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Will Earnings Light Up Canopy Growth Stock?

Tom Taulli

Patience can go a long way for investors. Just look at Canopy Growth (NYSE:CGC) stock. Not long ago, investors were frenetically buying up CGC stock.

As Oversupply Skyrockets, Canopy Growth Stock Has Further to Fall

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Yet lately things have not gone so well. Since mid-April, Canopy Growth stock price has gone from $50 to $32.

When it comes to high-flying stocks, investors can usually get a much better valuation if they wait awhile, allowing  the hype to subside. That  strategy  has worked with other marijuana stocks  like Tilray Inc (NASDAQ:TLRY), Aurora Cannabis Inc (NYSE: ACB) and Cronos Group Inc (NASDAQ:CRON), and it may work with Canopy Growth stock as well.

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For CGC, a real test will come when the company reports its fiscal first-quarter results a week from today before the market opens. Analysts, on average,  estimate that its revenue will be $109.23 million, up from $25.9 million in the same period a year earlier. The average forecast calls for a net loss of 38 cents per share.

For the most part, CGC has a pretty good chance of beating the average estimates, mainly because its previous quarterly results, which were disappointing, have tempered expectations.

In fiscal Q4. which CGC reported on June 21, the company’s revenues from recreational pot in Canada dropped to C$68.9 million from C$71.6 million in Q3. Continuing problems with CGC’s supply chain and black market activities weighed on its Canadian recreational sales. CGC also reported a massive net loss of C$323.4 million, or 98 cents per share of Canopy Growth stock.

Things got so bad for  CGC that Constellation Brands (NYSE:STZ) CEO, William Newlands, whose company invested $4 billion in CGC, said he was “not pleased with Canopy’s recent reported year end results.”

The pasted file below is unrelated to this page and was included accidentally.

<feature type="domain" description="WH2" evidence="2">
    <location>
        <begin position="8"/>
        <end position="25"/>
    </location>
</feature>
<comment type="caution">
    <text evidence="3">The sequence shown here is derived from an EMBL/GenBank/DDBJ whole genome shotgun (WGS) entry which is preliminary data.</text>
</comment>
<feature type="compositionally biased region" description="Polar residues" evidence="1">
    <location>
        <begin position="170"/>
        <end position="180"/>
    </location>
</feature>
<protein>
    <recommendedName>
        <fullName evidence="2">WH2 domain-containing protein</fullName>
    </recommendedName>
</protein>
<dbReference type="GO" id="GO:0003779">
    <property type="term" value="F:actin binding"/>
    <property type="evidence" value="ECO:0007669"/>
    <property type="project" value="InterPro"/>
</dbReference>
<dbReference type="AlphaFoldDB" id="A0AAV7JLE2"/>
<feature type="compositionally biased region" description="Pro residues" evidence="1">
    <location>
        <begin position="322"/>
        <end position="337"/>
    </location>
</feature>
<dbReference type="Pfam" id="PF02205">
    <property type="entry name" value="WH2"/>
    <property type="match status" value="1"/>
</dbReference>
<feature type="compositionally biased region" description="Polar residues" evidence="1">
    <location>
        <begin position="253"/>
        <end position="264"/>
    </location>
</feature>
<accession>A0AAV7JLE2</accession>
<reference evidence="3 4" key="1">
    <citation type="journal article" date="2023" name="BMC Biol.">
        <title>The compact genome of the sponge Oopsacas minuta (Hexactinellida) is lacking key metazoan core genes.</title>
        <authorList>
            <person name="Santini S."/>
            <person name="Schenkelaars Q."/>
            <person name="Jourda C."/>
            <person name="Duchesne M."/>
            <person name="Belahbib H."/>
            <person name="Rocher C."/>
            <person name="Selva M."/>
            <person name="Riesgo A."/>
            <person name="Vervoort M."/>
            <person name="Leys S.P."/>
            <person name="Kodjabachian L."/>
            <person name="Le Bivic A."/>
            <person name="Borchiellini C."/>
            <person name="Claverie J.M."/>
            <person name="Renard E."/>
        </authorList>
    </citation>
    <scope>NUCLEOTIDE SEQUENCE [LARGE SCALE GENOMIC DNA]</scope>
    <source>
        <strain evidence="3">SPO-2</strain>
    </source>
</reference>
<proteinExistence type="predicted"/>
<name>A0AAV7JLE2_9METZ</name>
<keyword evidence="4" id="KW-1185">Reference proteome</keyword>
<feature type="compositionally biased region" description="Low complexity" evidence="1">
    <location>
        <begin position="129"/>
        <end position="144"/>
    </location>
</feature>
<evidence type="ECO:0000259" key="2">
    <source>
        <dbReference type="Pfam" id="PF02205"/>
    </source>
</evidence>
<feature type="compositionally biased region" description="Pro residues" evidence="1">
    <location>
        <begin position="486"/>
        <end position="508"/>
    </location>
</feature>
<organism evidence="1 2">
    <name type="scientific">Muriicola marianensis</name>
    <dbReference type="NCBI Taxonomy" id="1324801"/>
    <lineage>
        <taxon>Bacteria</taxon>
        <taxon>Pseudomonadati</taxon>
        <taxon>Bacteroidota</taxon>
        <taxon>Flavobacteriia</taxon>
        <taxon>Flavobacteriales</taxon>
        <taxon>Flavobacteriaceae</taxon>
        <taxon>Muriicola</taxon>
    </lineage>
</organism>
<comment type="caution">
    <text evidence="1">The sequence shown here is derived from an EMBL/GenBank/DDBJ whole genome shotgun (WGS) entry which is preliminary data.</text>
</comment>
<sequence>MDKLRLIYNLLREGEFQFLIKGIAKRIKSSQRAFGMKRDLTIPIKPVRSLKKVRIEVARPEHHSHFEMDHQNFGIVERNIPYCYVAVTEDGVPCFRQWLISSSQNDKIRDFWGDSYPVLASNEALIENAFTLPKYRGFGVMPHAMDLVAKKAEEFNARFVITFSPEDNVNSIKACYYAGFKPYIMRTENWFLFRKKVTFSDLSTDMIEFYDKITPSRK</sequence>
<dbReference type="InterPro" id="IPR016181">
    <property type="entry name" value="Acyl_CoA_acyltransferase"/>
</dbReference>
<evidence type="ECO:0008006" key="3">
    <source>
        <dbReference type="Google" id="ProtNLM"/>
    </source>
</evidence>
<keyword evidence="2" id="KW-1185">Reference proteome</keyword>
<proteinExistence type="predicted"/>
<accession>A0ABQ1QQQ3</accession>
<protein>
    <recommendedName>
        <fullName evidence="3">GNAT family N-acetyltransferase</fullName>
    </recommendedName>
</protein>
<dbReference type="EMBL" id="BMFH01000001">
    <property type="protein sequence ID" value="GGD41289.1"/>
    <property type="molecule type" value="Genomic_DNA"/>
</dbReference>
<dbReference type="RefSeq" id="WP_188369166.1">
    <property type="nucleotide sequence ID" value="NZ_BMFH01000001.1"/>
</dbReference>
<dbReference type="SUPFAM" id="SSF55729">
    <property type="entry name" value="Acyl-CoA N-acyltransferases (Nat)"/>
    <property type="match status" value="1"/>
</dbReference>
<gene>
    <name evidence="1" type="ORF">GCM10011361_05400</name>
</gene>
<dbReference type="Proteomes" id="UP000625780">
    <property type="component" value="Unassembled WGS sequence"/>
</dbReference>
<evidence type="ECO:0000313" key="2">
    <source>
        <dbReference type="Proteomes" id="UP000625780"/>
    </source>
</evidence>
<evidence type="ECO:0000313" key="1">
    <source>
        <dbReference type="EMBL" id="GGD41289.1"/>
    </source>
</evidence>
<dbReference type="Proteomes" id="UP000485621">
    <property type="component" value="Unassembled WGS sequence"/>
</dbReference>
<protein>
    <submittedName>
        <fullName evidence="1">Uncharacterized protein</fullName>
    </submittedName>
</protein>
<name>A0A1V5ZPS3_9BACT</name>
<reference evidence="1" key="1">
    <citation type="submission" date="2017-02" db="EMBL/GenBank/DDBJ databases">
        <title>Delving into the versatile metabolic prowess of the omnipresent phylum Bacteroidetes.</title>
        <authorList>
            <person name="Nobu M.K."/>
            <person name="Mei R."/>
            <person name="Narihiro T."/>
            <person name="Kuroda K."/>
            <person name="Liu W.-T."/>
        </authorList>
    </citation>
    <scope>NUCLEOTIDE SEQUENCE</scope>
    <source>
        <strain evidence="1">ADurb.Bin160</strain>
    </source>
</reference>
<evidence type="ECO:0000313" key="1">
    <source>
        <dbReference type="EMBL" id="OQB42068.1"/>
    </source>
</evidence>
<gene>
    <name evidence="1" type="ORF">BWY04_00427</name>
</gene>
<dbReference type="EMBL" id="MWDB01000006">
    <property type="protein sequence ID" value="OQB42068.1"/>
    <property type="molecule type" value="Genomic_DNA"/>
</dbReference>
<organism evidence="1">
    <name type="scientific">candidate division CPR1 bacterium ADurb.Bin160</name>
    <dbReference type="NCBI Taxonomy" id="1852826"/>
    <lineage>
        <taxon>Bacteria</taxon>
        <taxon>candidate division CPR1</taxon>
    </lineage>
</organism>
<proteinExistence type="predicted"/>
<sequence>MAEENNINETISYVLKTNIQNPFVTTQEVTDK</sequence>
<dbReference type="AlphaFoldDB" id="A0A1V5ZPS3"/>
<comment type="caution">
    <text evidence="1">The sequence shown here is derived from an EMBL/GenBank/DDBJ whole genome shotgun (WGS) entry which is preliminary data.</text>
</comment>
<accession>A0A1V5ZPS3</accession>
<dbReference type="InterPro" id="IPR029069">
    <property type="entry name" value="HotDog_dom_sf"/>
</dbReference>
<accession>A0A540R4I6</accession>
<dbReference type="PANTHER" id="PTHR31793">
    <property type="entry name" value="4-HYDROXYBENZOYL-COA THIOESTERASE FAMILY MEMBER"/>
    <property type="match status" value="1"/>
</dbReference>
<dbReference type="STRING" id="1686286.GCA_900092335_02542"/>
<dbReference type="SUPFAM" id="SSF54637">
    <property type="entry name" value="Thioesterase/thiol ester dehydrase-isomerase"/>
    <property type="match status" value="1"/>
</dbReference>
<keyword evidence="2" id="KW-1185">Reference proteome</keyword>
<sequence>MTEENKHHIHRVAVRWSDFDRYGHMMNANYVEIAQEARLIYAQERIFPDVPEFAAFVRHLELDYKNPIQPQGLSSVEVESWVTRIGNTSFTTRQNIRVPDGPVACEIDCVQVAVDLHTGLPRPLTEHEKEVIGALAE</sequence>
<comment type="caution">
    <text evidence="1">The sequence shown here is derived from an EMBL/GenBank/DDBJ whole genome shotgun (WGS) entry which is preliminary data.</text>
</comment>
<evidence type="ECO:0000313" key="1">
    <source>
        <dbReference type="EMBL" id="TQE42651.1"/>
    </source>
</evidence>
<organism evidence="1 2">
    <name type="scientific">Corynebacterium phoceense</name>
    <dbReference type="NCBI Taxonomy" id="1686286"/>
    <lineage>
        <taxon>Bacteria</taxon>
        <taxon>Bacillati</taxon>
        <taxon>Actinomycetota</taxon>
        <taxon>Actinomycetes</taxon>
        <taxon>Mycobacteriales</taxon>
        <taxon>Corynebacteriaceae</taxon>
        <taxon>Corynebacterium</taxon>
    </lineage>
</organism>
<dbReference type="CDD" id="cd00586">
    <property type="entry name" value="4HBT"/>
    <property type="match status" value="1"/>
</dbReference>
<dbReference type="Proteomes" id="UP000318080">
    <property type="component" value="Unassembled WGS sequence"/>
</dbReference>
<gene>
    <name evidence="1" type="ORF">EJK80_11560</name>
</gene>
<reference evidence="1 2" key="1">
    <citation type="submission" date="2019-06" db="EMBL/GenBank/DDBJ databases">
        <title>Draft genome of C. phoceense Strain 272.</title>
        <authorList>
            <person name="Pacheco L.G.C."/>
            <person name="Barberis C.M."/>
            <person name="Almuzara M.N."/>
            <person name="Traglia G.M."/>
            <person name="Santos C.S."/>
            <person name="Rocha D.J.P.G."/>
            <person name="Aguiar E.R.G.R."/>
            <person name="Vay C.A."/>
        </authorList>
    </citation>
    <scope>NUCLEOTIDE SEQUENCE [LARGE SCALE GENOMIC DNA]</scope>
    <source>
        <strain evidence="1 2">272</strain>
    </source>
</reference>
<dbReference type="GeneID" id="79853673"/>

In the wake of CGC’s quarterly report, the company’s co-CEO, Bruce Linton, was abruptly pushed out. The  other co-CEO Mark Zekulin, was named interim CEO.

So there was lots of drama! Yet CGC has still been able to get business done since then. Here are just some of its subsequent accomplishments:

  • CGC announced it would pay $3.4 billion for Acreage Holdings (OTCMKTS:ACRGF), which is contingent on the legalization of cannabis in the U.S.. Acreage is the largest vertically integrated owner of licenses in the U.S., and it has licenses in 20 states
  • CGC completed its acquisition of KeyLeaf Life Sciences, which is a bio-product extractor. The deal will be key for capitalizing on the CBD opportunity in the U.S.
  • The company received a new license from Health Canada to grow cannabis in Saskatchewan. This will allow it to ramp up in low-cost production of cannabis materials for high-value products.

The Bottom Line on Canopy Growth Stock

Even though the expectations for CGC’s Q1 results  appear to be reasonable, they could still prove to be too optimistic. Let’s face it, the cannabis market is still in its early stages, so it’s very choppy.

And the leadership change will be disruptive to CGC.  Yet it is encouraging that the company swiftly changed its leadership in the wake of its weak results. While Linton, its fired co-CEO, was a visionary and did an admirable job launching the company, his skill sets are probably not right for an organization that needs to rapidly grow.

In the meantime, CGC has a great deal of capital, which means it has the luxury to make great acquisitions (such as its purchase of Acreage Holdings).

Moreover, the company’s partnership with Constellation also brings other key advantages like global distribution and branding capabilities (Constellation owns many leading beer brands  like Corona Extra, Corona Light, Modelo Especial, Modelo Negra and Pacifico).  So while Canopy Growth stock has issues, CGC still looks well-positioned to be one of the long-term winners in the cannabis market.

Tom Taulli is the author of the upcoming book, Artificial Intelligence Basics: A Non-Technical IntroductionFollow him on Twitter at @ttaulli. As of this writing, he did not hold a position in any of the aforementioned securities.

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